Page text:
Having finished two math books recently, I’m very interested in looking at Jim Tanton’s Solve This! The art of coming up with great problems is quite different from knowing math. From what I’ve seen (I referred to Tanton earlier in this post), Tanton is a master of thinking up clever problems.

Here are a few additional observations and questions for his video:

  1. Can there be a 3 pancake problem? Can you show with a simple example that it’s impossible to cut 3 pancakes in half with a single cut?
  2. Notice that when he’s cutting a pancake at different angles of rotation, all the cuts go through a single “center” point. Is he doing that on purpose, and is there some mathematical reason for it? [Hint: think about easy shapes, like squares or equilateral triangles… does every cut that cuts them in half go through some special point?]
  3. With 2 cuts, could you cut 2 pancakes into thirds?

Other thoughts/questions/observations/answers?

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Sep 3

The Valedictory Speech

Thanks to my sister, Zoe, for blogging about Erica Goldson’s incredible, devastating valedictory speech, available here, and also copied to the bottom of this blog post. It’s always powerful for me to see my father’s words; they’re so often surprising, challenging, and inspiring.

I don’t think I have much to add at the moment. This speaks for itself.

Here I stand

There is a story of a young, but earnest Zen student who approached his teacher, and asked the Master, “If I work very hard and diligently, how long will it take for me to find Zen? The Master thought about this, then replied, “Ten years . .” 
The student then said, “But what if I work very, very hard and really apply myself to learn fast — How long then?” Replied the Master, “Well, twenty years.” “But, if I really, really work at it, how long then?” asked the student. “Thirty years,” replied the Master. “But, I do not understand,” said the disappointed student. “At each time that I say I will work harder, you say it will take me longer. Why do you say that?”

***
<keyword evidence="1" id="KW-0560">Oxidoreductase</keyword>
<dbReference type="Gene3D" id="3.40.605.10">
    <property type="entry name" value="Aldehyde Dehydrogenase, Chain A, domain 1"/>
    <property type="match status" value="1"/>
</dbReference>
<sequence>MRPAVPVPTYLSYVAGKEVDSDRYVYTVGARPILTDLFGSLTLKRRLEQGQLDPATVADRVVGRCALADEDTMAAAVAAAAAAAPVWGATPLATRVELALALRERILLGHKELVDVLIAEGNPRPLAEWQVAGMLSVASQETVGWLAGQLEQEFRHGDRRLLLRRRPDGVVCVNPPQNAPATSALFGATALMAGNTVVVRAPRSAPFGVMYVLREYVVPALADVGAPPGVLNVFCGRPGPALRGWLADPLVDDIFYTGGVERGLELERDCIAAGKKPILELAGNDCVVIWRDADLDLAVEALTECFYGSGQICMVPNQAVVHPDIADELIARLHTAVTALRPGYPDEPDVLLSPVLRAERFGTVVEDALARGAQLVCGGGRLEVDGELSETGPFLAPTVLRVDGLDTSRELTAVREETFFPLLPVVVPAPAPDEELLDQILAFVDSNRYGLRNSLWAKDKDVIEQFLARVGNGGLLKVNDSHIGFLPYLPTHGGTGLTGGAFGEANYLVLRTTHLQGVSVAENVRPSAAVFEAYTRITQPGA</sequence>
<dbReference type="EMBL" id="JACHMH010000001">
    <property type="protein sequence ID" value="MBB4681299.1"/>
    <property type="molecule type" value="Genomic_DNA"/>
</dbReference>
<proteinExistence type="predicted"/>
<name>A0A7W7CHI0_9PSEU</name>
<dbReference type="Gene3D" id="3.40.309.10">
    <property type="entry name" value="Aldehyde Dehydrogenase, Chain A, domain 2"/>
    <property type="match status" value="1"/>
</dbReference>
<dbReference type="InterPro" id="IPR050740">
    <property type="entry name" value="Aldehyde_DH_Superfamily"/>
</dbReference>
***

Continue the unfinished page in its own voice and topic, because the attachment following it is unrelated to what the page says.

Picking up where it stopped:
Replied the Master, “When you have one eye on the goal, you only have one eye on the path.”

This is the dilemma I’ve faced within the American education system. We are so focused on a goal, whether it be passing a test, or graduating as first in the class. However, in this way, we do not really learn. We do whatever it takes to achieve our original objective.

Some of you may be thinking, “Well, if you pass a test, or become valedictorian, didn’t you learn something? Well, yes, you learned something, but not all that you could have. Perhaps, you only learned how to memorize names, places, and dates to later on forget in order to clear your mind for the next test. School is not all that it can be. Right now, it is a place for most people to determine that their goal is to get out as soon as possible.

I am now accomplishing that goal. I am graduating. I should look at this as a positive experience, especially being at the top of my class. However, in retrospect, I cannot say that I am any more intelligent than my peers. I can attest that I am only the best at doing what I am told and working the system. Yet, here I stand, and I am supposed to be proud that I have completed this period of indoctrination. I will leave in the fall to go on to the next phase expected of me, in order to receive a paper document that certifies that I am capable of work. But I contest that I am a human being, a thinker, an adventurer - not a worker. A worker is someone who is trapped within repetition - a slave of the system set up before him. But now, I have successfully shown that I was the best slave. I did what I was told to the extreme. While others sat in class and doodled to later become great artists, I sat in class to take notes and become a great test-taker. While others would come to class without their homework done because they were reading about an interest of theirs, I never missed an assignment. While others were creating music and writing lyrics, I decided to do extra credit, even though I never needed it. So, I wonder, why did I even want this position? Sure, I earned it, but what will come of it? When I leave educational institutionalism, will I be successful or forever lost? I have no clue about what I want to do with my life; I have no interests because I saw every subject of study as work, and I excelled at every subject just for the purpose of excelling, not learning. And quite frankly, now I’m scared.